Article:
Designing accurate context-dependent models is a complex process, with many different assumptions that require testing using an accurate procedure for model testing, which is computationally very demanding. In this paper, we show that current codon partition models may benefit from allowing the evolution of four-fold degenerate sites to depend upon the two immediate neighboring sites. Hence, the models we present here do not simply present an intermediate step between codon partition models and full codon models, given that the dependency patterns studied transcend the codon boundaries. Hence, dependencies are inferred that cannot be inferred even from high-dimensional full codon models.

Our analyses of the atpB and rbcL coding regions of a dataset of land plants show that the context-dependent codon partition models presented in this paper significantly outperform current codon partition models. Further, even though for both datasets the same model is selected as yielding the highest increase in model fit, the parameter estimates indicate different substitution patterns in these datasets from a context-dependent point of view. Additional datasets will need to be analyzed to further study these substitution patterns and the way they differ among protein-coding genes.

GB initiated the study, designed the context-dependent codon partition models and the different ancestral root distributions accompanying these models, performed all the analyses, programmed the software routines and wrote a first complete version of the manuscript. YVdP contributed biological expertise to the analyses. SV contributed statistical expertise to the analyses and edited the manuscript. All authors read and approved the final manuscript.

**Baele et al - Supplementary Material**. File containing supplementary material and information that was not included in the main document. Word 2003 format.

Click here for file^{(185K, DOC)}

We would like to thank three anonymous reviewers for helpful comments concerning a first version of the manuscript. Yves Van de Peer acknowledges support from an Interuniversity Attraction Pole (IUAP) grant for the BioMaGNet project (Bioinformatics and Modelling: from Genomes to Networks, ref. p6/25). Stijn Vansteelandt acknowledges support from IAP research network grant nr. P06/03 from the Belgian government (Belgian Science Policy). We acknowledge the support of Ghent University (Multidisciplinary Research Partnership "Bioinformatics: from nucleotides to networks"). The research leading to these results has received funding from the European Research Council under the European Community's Seventh Framework Programme (FP7/2007-2013)/ERC Grant agreement n° 260864.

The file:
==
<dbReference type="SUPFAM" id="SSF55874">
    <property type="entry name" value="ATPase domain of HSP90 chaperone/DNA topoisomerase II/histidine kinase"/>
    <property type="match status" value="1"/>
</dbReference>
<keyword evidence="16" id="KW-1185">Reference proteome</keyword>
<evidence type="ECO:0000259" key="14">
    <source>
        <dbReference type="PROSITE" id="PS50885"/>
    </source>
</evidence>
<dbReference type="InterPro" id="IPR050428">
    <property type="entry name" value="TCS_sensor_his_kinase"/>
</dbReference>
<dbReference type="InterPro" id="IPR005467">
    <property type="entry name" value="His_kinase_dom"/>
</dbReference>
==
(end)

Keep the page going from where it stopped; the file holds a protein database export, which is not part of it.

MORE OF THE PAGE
- Shapiro B, Rambaut A, Drummond AJ. Choosing appropriate substitution models for the phylogenetic analysis of protein-coding sequences. Mol Biol Evol. 2006;23(1):7–9. [PubMed]
- Posada D, Crandall KA. MODELTEST: testing the model of DNA substitution. Bioinformatics. 1998;14(9):817–818. doi: 10.1093/bioinformatics/14.9.817. [PubMed] [Cross Ref]
- Karol KG, McCourt RM, Cimino MT, Delwiche CF. The closest living relatives of land plants. Science. 2001;294(5550):2351–2353. doi: 10.1126/science.1065156. [PubMed] [Cross Ref]
- Hall JC, Sytsma KJ, Iltis HH. Phylogeny of Capparaceae and Brassicaceae based on chloroplast sequence data. Am J Bot. 2002;89(11):1826–1842. doi: 10.3732/ajb.89.11.1826. [PubMed] [Cross Ref]
- Beilstein MA, Al-Shehbaz IA, Kellogg EA. Brassicaceae phylogeny and trichome evolution. Am J Bot. 2006;93(4):607–619. doi: 10.3732/ajb.93.4.607. [PubMed] [Cross Ref]
- Gontcharov AA, Marin B, Melkonian M. Are combined analyses better than single gene phylogenies? A case study using SSU rDNA and rbcL sequence comparisons in the Zygnematophyceae (Streptophyta) Molecular Biology and Evolution. 2004;21(3):612–624. [PubMed]
- Lanave C, Preparata G, Saccone C, Serio G. A New Method for Calculating Evolutionary Substitution Rates. Journal of Molecular Evolution. 1984;20(1):86–93. doi: 10.1007/BF02101990. [PubMed] [Cross Ref]
- Yang ZH. Among-site rate variation and its impact on phylogenetic analyses. Trends in Ecology & Evolution. 1996;11(9):367–372. doi: 10.1016/0169-5347(96)10041-0. [PubMed] [Cross Ref]
- Ren FR, Tanaka H, Yang ZH. An empirical examination of the utility of codon-substitution models in phylogeny reconstruction. Systematic Biol. 2005;54(5):808–818. doi: 10.1080/10635150500354688. [PubMed] [Cross Ref]
- Goldman N, Yang ZH. Codon-Based Model of Nucleotide Substitution for Protein-Coding DNA-Sequences. Molecular Biology and Evolution. 1994;11(5):725–736. [PubMed]
- Morton BR. The influence of neighboring base composition on substitutions in plant chloroplast coding sequences. Molecular Biology and Evolution. 1997;14(2):189–194.
- Jukes TH, Cantor CR. Evolution of protein molecules. New York: Academic Press; 1969.
- Baele G, Van de Peer Y, Vansteelandt S. A Model-Based Approach to Study Nearest-Neighbor Influences Reveals Complex Substitution Patterns in Non-coding Sequences. Systematic Biol. 2008;57(5):675–692. doi: 10.1080/10635150802422324. [PubMed] [Cross Ref]
- Yang ZH. Maximum-likelihood models for combined analyses of multiple sequence data. Journal of Molecular Evolution. 1996;42(5):587–596. doi: 10.1007/BF02352289. [PubMed] [Cross Ref]
- Hasegawa M, Kishino H, Yano TA. Dating of the Human Ape Splitting by a Molecular Clock of Mitochondrial-DNA. Journal of Molecular Evolution. 1985;22(2):160–174. doi: 10.1007/BF02101694. [PubMed] [Cross Ref]